In case you had the good sense to enjoy a sunny late spring day and watch some baseball rather than keep tabs on all of the minutiae surrounding baseball’s latest PED scandal, here is everything you need to know about the Biogenesis business:
- ESPN reported last night that Major League Baseball is getting in bed with Anthony Bosch and looking to suspend multiple players associated with Biogenesis. What players? These players;
- We at HardballTalk reported this afternoon that while, yes, baseball is moving forward with Bosch, suspensions are not yet decided upon. But a timeline is in place. Player interviews in June, potential suspensions in early July and then litigation chaos, presumably, immediately thereafter. Here’s what happens next.
- Whenever baseball does take action, if they seek to suspend multiple players at once, they are (a) making a big mistake; and (b) furthering their desire to deal with public relations disasters before actually dealing with baseball’s drug problem;
- The man who Major League Baseball has as its star witness — Anthony Bosch — is severely compromised. But that probably won’t stop people from trying to rehabilitate his character;
- And, based on the words of an expert in this area, they really do need to rehabilitate that character if there’s a chance in h-e double hockeysticks that any player suspensions stick.
- Ryan Braun denies any wrongdoing, saying “the truth has not changed.” He was out of the lineup today.
- Alex Rodriguez is the other MVP name mentioned. Has all of this tarnished his legacy?
- Speaking of legacy, what does all of this mean for Bud Selig’s legacy? Because suspending 20 guys at once is something I wouldn’t have expected from him.
That’s the state of the scandal at this hour. As always, check out HardballTalk for the latest in everything that matters with this case and, oh yeah, baseball in general. Which still exists, and that is a very, very good thing.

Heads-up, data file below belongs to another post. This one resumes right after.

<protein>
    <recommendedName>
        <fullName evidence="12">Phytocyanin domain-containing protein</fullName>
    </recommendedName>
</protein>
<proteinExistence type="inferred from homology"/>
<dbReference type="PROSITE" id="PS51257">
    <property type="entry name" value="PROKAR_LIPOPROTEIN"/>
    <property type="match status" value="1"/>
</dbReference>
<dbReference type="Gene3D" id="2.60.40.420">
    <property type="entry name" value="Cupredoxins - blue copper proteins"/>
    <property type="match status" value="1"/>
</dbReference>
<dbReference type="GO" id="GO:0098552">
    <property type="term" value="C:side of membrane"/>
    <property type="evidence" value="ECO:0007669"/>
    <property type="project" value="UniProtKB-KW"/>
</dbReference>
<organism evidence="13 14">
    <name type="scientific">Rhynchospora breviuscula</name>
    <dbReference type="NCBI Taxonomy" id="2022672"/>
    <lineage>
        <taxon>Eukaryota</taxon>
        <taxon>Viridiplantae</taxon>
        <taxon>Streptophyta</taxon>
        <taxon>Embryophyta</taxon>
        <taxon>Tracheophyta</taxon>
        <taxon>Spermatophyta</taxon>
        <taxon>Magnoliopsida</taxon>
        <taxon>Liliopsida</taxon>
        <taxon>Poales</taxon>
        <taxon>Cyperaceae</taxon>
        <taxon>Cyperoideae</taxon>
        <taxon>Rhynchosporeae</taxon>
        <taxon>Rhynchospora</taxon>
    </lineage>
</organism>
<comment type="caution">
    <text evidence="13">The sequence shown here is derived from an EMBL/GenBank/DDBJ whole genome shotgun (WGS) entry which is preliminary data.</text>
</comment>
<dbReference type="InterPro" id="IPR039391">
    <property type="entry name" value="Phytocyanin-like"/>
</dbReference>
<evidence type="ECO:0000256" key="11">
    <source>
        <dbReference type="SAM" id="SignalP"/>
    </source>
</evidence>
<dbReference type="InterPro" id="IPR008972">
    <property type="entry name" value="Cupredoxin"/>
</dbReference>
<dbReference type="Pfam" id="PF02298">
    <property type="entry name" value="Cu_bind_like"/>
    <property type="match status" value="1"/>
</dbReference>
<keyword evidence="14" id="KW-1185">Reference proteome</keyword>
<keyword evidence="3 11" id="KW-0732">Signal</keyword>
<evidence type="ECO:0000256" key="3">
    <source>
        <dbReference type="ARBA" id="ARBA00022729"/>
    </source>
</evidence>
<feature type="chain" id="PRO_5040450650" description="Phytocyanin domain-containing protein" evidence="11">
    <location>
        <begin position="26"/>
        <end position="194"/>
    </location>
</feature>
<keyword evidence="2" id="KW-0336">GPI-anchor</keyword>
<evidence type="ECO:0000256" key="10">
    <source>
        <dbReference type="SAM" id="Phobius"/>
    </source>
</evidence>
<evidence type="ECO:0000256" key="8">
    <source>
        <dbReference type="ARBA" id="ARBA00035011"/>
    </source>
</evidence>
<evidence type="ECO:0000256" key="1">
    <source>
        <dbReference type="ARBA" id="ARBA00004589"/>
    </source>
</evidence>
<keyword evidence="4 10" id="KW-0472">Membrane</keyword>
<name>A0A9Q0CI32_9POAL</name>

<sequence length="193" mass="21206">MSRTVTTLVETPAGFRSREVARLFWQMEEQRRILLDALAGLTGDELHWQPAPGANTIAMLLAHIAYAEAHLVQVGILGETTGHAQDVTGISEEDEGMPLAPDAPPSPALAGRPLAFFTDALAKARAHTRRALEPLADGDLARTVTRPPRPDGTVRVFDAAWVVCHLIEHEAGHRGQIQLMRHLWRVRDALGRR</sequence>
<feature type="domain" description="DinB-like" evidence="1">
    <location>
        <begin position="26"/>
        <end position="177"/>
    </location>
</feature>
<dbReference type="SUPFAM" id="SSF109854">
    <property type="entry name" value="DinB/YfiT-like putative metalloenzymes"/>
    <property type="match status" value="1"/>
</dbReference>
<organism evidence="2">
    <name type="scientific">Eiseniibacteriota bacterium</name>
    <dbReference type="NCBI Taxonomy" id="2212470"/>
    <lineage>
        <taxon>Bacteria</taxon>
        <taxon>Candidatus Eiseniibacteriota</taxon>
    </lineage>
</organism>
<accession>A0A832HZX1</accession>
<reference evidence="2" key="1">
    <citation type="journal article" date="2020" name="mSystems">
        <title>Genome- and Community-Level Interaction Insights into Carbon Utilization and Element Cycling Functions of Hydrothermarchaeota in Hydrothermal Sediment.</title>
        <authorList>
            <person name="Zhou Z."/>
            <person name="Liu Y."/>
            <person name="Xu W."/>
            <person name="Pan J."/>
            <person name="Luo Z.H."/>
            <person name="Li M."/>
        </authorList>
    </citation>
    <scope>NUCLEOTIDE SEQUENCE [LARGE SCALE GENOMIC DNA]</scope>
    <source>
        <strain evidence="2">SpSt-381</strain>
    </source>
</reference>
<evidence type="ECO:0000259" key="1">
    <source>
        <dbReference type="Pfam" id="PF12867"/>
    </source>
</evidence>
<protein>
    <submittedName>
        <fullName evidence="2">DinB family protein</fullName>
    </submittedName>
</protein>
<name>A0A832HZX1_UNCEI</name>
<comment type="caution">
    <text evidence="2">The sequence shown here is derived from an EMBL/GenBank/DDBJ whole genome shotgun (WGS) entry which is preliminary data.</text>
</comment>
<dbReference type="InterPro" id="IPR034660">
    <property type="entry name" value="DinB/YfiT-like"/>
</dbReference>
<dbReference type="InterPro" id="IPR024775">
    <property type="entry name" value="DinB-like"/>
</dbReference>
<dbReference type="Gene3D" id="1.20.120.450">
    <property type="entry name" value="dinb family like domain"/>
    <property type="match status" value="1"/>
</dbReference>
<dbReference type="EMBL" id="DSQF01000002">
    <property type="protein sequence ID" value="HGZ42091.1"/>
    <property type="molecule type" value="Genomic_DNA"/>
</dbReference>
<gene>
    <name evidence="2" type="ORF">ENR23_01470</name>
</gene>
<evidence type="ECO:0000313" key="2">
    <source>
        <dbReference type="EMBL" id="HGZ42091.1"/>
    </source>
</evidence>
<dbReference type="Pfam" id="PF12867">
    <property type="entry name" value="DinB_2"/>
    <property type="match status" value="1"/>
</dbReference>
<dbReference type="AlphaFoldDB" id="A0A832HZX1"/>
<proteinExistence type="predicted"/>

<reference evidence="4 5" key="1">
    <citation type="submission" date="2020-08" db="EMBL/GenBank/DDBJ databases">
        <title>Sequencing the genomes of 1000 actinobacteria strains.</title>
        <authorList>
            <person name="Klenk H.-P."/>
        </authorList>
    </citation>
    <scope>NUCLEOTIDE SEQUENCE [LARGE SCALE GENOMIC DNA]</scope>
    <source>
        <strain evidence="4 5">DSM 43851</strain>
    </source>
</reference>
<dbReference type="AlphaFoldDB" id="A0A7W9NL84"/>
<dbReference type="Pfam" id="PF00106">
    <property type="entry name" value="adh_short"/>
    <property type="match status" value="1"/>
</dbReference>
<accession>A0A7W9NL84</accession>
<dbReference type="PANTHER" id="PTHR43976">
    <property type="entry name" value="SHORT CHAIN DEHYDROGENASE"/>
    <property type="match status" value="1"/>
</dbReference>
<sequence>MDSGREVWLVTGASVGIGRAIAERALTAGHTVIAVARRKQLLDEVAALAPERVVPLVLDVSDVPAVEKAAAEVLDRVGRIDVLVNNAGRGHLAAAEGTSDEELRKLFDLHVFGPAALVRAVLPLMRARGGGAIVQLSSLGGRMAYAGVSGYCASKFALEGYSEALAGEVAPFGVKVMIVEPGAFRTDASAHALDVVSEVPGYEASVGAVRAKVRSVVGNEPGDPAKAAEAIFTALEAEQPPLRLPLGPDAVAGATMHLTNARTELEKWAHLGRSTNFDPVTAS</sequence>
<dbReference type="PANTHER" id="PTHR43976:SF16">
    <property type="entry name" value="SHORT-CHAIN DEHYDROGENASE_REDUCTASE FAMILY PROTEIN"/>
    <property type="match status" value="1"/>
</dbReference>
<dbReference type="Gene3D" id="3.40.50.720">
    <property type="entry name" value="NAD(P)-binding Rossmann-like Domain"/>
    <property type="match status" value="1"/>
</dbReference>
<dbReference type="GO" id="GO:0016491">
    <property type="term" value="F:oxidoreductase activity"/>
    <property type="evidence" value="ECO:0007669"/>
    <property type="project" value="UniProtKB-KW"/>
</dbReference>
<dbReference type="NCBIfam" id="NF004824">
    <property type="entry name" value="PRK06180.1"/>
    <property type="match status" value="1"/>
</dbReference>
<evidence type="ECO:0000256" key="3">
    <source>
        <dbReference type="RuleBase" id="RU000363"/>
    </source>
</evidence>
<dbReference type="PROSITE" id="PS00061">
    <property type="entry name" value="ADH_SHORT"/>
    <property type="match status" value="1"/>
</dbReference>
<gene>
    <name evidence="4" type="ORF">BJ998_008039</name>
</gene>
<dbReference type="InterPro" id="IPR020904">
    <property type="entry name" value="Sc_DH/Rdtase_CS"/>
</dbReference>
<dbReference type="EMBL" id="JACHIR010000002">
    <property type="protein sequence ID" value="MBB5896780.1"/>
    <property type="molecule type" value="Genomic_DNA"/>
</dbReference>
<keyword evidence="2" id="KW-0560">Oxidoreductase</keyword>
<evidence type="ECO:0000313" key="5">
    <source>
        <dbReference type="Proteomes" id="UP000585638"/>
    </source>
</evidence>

1B/DH Edwin Encarnacion signed a three-year, $60 million contract with the Indians early last month. The 34-year-old had spent the last seven and a half seasons with the Blue Jays, but his future elsewhere appeared to be written on the wall when the Jays signed Kendrys Morales in November to essentially occupy Encarnacion’s role.
Encarnacion spoke about testing free agency for the first time in his career and the situation that led to him leaving Toronto for Cleveland. Via Jorge L. Ortiz of USA TODAY:
“Toronto was always my first option, but I had never been a free agent, and anybody who gets to free agency wants to find out what’s out there,’’ he said. “I think they got too hasty in making their decision, but now I’m with Cleveland and I’m happy to be here.’’
Encarnacion last season hit .263/.357/.529 with 42 home runs and an AL-best 127 RBI. He’s now on the team that defeated his Blue Jays in the ALCS to advance to the World Series. Encarnacion effectively replaces Mike Napoli, who returned to the Rangers.
I’m on record saying that Sammy Sosa has been rather hosed by baseball history.
The guy did amazing things. Unheard-of things. He was truly astounding at this peak and was incredibly important to both his franchise and Major League Baseball as a whole. His repayment: he’s a pariah. His club won’t claim him and his greatness, by any measure, has not just been overlooked but denied by most who even bother to consider him.
Yes, he had PED associations, but they were extraordinarily vague ones. He’s in the same boat as David Ortiz as far as documented PED evidence against him, but Ortiz will be a first ballot Hall of Famer while Sosa barely clings to the ballot. He hit homers at the same cartoonish rate as Mark McGwire, but while Big Mac has been embraced by baseball and has coached for years, Sosa can’t get into Wrigley Field unless he buys a ticket and even then the Cubs might try to hustle him out of sight. The man has been treated poorly by any measure.
Yet, it’s still possible to overstate the case. Like Sosa did in this interview with Chuck Wasserstrom:
It’s like Jesus Christ when he came to Jerusalem,” Sosa told chuckbloggerstrom.com. “Everybody thought Jesus Christ was a witch (laughing) — and he was our savior. So if they talk (bleep) about Jesus Christ, what about me? Are you kidding me?”
At least he was basically joking about it. Still, it’s a totally unfair and almost offensive comparison.
I mean, anyone who watched Sosa’s career knows that he had trouble laying off breaking stuff low and away. In contrast . . .